The prevalence of clinical signs in echinoids and other marine invertebrates has been reported since the 70`s in the Caribbean sea. However, the presence of clinical signs in echinoids has not been reported in Venezuela until now. We carried out a visual census of the sand dollar population (Mellita quinquiesperforata) on Margarita Island and described several clinical signs observed. The clinical signs observed with higher prevalence are listed in decreasing order: Black Dots (BD), Violet Ulceration (VU), Brown Patches (BP), Green Erosion (GE), Red Dots (RD), Decolored Patches (DP), Pink Band (PB) and Black Ulceration (BU). The clinical signs with higher grade affecting the aboral surface found were VU and BU. Gram coloration of the affected test surface revealed elevated presence Gram+ cocci and bacilli. This work pretends to expand the baseline for future studies of pathologies of echinoids in the Caribbean sea, specially Venezuela. At the time no molecular studies were carried out and microbiology isolation was unsuccessful. Sand dollars (Mellita quinquiesperforata) can be found on sandy beaches with oxygenated water, with high concentration of calcium, potassium, sodium, phosphorus, chlorides and with low presence of organic matter. These equinoids belong to the Order Clypeasteroidea and form dense patches (sometimes barried for protection) were the adults live in the intertidial zone and juveniles live near to the shallow intertidial zone. The principal food source is infauna comprising benthic phyto and zooplankton. Equinoids have been reported to be affected by the “Black Sea Urchin disease” [1-4] “ Bald Sea urchin disease” also called “Red Spot disease” [5-9]. This disease is caused by bacteria (Vibrio anguillarum and Aeromonas salmonicida) [6]. Bower reported that Gram-negative bacteria belonging to Acinetobackter spp. and Alcaligenes spp. were more abundant on lesion surfaces than on healthy test surfaces. Another disease reported in equinoids is the “Green Sea Urchin Amoebasis” [10-13], affecting mainly Strongylocentrotus droebachiensis, this disease is caused by Paramoeba invadens and caused mass mortalities of this sea urchin in Nova Scotia. In the Caribbean sea, mass mortalities of Diadema antillarum were reported to the caused by Clostridium perfringens and C. sordelli [4]. During 1983-1991 mass mortality almost extinguished these populations affecting 98% from Panama to the Bermudas. Lessios [2] studied the recovery rate of the populations of D. antillarum and found only a slight recovery after the mass mortality event. Sand dollars (M. quinquiesperforata) express signs of stress caused by environmental changes releasing coelomic cells with violet coloration Figures 1 and 2. These cells have substances with antibiotic and antimycotic properties and are released by stress-induced effects [14,15]. Further studies of the observed clinical signs of sand dollar populations have a great scientific interest since these animals are indicators of environmental changes of biotic and abiotic factors of the coast, caused by contamination and global warming with seem to promote development of these pathologies [16,17]. In the Venezuelan shore have been reported disease affecting corals of the Los Roques archipelago and the National Park of Morrocoy. The signs described by several authors were yellow band and black spot syndromes, black bands, white plague and bleaching [18-21] describes six clinical signs observed in M. quinquiesperforata populations on Margarita Island and classifies them into levels of affection (low, regular and severe). In a more recent study the same author studied seven localities on Margarita Island and censed M. quinquiesperforata individual during 45 minutes in the shallow subtidial zone, all individuals were measured in length (mm) and high (mm). The objective of this census was to analyze where the higher prevalence could be observed and if there are risk factors for these populations that could be established using statistics, such as: size, dry season or wet season, beaches with touristic traffic and beaches without. The results revealed that bigger sand dollars have 4,4 times more probability to have at least one clinical sign than smaller ones (juveniles) and that in the rain season the animals have 1,8 times more probability to have clinical signs. The comparison between beaches with touristic activity and the one without, revealed that the sand dollars censed on touristic beaches have 3.25 times more probability to have at least one clinical sign that the ones censed on beaches without. These studies are first to report pathologies in sand dollars in Venezuela and the Caribbean sea. Further studies have to be made to isolate and characterize the etiological agents of these clinical signs.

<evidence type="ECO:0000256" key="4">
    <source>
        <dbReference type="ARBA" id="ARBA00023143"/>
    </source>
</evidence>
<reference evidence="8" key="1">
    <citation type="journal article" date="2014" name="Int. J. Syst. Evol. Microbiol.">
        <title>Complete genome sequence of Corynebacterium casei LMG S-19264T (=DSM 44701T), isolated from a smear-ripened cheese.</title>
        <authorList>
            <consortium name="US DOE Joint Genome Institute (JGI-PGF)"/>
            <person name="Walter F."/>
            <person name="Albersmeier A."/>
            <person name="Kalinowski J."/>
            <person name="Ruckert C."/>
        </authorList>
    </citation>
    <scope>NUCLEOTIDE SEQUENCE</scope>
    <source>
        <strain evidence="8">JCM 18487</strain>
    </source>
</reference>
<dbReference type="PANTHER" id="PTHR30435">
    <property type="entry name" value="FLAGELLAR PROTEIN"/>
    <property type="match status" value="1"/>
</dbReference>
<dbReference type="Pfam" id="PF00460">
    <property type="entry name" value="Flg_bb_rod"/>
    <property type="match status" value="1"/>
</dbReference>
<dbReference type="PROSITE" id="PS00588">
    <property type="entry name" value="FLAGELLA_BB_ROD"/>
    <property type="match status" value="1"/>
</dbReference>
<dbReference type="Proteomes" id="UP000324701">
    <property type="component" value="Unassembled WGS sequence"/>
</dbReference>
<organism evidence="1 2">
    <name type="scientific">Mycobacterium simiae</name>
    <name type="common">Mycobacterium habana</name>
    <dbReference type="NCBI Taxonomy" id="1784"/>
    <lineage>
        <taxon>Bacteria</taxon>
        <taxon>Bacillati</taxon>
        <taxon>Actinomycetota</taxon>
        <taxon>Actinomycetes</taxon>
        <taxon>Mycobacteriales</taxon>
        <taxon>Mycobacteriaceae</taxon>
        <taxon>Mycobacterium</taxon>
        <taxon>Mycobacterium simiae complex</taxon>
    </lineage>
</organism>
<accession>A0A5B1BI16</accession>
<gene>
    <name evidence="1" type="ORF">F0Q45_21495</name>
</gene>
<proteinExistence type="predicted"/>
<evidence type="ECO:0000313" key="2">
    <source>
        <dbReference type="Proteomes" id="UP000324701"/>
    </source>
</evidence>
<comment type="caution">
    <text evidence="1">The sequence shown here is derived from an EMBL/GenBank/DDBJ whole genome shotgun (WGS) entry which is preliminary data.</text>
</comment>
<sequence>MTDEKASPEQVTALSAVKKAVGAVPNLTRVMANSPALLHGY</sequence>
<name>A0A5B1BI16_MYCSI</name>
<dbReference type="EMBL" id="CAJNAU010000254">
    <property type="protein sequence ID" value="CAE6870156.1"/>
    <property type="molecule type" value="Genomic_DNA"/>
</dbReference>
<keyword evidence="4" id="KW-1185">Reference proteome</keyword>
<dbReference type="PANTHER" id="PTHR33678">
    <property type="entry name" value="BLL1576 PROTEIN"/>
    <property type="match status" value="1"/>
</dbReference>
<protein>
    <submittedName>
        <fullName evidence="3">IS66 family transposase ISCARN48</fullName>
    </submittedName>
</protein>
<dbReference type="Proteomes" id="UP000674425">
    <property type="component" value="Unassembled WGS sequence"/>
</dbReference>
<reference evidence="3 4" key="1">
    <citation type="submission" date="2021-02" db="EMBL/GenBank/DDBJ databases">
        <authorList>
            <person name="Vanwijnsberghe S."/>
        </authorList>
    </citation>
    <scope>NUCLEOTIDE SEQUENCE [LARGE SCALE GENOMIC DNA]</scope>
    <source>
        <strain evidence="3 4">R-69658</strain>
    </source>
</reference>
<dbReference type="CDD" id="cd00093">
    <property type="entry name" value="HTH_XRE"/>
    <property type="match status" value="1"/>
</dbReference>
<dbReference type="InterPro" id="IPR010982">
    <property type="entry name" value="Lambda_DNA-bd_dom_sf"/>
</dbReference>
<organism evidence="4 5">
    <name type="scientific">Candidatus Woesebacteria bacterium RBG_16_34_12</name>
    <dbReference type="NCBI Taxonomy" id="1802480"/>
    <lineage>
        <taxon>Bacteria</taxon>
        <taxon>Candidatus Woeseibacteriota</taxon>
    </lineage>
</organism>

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Figure 1) Image of a Sand dollar (Mellita quinquiesperforata) showing healthy test surface A. Aboral, B. oral

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Figure 2) M. quinquiesperforata with Violet Ulceration (VU) on the aboral test surface